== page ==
Sheriff John Armer said he kept the promises he made to Gila County residents four years ago and intends to do the same through his next term at the helm of county law enforcement.
"Promises are easy to make, but more difficult to keep," Armer said.
When he took office in January of 2001, Armer had a lot of work to do, including a jail that was declared sub-standard by the Department of Justice.
"The jail was not up to standards and the Department of Justice stepped in and looked at that and said you have got some areas that need to be fixed," Armer said.
"It's not a pleasant thing because they are not concerned about the tax base and cost -- they just want it fixed."
Medical care for inmates was one of the problems Armer had to fix before the federal government would continue to allow the county to operate the jail.
"The sheriff's office didn't have control over medical functions in the jail," Armer said. "We changed that and now we have a larger medical staff and inmates get proper medical care."
Unlike municipal police departments, Armer, who spent 21 years with the Maricopa County Sheriff's Office and five years as the Globe police chief, said county law enforcement has a unique set of challenges.
"The jail is a big part of the sheriff's obligation," Armer said. "There is more diversity and you deal more with rural law enforcement issues."
Armer said what makes the job difficult is that Gila County spans more than 7,400 square miles, which can be tricky to manage at times.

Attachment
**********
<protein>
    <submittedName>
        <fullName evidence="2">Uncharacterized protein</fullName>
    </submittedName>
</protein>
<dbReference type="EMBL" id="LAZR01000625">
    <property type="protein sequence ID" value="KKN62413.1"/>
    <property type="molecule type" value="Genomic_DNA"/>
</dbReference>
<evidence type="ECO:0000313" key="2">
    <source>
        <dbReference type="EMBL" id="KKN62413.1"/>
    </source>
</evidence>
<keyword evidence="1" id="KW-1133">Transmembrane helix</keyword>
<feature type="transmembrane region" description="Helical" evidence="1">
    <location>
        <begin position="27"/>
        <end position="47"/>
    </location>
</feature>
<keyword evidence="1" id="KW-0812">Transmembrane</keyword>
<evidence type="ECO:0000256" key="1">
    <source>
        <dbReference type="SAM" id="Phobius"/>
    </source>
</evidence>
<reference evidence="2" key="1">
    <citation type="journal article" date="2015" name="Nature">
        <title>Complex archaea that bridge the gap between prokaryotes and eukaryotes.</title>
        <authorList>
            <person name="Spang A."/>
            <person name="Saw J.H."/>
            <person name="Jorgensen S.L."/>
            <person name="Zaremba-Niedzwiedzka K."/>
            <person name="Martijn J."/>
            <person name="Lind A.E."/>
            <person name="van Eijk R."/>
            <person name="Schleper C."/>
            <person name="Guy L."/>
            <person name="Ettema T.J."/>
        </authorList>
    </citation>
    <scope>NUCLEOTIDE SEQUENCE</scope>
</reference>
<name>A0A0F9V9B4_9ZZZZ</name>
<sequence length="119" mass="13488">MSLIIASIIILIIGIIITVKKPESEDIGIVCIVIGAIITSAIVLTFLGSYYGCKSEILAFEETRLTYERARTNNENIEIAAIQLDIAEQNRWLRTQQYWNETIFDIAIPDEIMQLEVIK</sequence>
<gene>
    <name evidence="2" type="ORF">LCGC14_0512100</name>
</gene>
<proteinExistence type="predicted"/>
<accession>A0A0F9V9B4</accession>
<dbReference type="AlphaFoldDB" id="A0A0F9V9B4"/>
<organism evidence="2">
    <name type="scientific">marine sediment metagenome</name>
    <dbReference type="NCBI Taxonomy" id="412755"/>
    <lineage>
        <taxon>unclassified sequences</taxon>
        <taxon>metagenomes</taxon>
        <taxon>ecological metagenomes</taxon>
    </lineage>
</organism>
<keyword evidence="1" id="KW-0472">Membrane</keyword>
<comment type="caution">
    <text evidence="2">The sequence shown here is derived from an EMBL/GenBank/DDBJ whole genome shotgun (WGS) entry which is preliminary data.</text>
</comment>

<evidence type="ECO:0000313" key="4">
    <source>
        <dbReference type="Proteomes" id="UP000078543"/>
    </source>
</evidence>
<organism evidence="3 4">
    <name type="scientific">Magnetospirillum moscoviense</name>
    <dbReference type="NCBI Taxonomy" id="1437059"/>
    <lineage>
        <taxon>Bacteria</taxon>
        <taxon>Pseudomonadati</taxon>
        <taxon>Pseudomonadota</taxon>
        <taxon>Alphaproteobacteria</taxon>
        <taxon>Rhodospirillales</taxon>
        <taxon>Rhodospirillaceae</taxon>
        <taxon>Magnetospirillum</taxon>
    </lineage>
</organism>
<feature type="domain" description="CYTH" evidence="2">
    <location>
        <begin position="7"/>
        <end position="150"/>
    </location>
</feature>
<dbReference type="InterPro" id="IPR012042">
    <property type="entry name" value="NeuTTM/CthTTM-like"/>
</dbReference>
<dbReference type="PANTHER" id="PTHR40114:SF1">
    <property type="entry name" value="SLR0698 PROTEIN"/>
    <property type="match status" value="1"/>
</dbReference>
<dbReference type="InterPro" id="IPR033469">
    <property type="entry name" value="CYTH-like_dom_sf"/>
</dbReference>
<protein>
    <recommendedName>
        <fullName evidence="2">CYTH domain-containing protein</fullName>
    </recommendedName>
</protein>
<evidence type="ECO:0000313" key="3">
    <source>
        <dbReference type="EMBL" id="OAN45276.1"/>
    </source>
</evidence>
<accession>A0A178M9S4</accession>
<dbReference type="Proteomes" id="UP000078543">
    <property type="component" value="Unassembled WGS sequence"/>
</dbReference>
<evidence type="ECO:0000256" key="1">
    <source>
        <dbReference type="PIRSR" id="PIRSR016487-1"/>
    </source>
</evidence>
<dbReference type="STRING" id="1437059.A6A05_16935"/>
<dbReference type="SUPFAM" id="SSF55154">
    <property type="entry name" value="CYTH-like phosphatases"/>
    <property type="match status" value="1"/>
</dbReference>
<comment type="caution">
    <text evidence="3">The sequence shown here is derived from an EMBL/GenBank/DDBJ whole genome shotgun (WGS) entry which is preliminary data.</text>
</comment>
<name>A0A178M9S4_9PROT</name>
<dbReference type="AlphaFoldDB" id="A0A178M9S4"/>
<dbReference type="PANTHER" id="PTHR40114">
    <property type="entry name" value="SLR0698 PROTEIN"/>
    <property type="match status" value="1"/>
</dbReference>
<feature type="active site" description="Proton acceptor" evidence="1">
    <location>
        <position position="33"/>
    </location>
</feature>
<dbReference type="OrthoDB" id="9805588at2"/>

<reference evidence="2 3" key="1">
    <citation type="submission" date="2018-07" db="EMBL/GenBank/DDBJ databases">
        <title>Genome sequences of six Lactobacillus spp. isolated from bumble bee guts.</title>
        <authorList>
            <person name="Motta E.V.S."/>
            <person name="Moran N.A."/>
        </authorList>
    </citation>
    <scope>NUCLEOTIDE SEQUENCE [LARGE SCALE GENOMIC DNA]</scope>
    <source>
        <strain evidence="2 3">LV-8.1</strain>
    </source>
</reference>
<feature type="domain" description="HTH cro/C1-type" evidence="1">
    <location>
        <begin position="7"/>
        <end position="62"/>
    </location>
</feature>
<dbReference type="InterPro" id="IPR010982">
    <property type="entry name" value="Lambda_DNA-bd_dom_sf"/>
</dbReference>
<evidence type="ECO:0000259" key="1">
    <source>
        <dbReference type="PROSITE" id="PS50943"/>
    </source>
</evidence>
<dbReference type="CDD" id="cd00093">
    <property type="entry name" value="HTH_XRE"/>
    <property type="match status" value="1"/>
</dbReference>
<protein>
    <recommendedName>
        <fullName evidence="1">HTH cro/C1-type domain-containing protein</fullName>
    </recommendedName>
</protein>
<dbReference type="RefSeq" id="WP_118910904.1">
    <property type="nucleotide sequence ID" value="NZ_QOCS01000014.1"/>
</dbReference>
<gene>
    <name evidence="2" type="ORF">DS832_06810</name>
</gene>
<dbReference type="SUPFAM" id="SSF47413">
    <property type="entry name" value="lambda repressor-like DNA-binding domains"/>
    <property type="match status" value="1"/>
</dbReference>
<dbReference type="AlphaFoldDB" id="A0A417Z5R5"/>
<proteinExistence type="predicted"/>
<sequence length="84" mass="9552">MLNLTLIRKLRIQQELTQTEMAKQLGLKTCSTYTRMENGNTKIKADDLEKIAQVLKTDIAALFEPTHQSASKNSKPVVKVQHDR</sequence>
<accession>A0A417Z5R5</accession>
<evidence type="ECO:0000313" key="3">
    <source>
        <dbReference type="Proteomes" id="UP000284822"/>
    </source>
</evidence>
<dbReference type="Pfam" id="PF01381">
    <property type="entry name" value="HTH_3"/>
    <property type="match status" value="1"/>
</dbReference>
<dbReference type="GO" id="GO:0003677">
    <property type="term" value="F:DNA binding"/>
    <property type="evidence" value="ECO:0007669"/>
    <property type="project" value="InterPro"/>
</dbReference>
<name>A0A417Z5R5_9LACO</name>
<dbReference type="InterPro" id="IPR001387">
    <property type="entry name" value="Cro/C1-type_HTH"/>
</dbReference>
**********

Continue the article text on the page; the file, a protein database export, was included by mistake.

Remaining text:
"A sheriff's deputy has got to rely on his own abilities without backup," Armer said.
"If you are out in Young and you have a problem, it could be an hour and a half until you have adequate backup."
This is one reason why Armer decided to deputize the U.S. Forest Service law enforcement officers. They can now enforce state laws as well as federal and can assist deputies when needed.
"I have done everything I can to secure additional coverage, but less than 4 percent of Gila County is privately owned," Armer said, "so the taxpayers support county-wide government. You have to be sensitive to the effect of increased property taxes on property owners."
Armer and his wife, Claudia Sue, have owned the family homestead in the Sierra Anchas since 1969. Although they both worked in Maricopa County, their goal was to, some day, move back to Gila County.
"When I took the position as the Globe Police Chief, it allowed us to do that," Armer said.
Protecting the vulnerable
As sheriff, Armer said he put special effort and resources into the two populations he feels need attention -- the county's youth and elderly.
"Something I am proud of, is that our office has become proactive with our most vulnerable segments of the population," Armer said.
The sheriff's office has raised funds to send youth from all over the county to camp and encourages future law enforcement careers through its Explorer Group.
"This is where you need to expend resources," Armer said. "You have an opportunity to really affect kids who might be on the fence. The money we spend here we save thousands later on."
The sheriff's office also assisted the Elks Foundation make some repairs to a seven-acre camp near Workman Creek.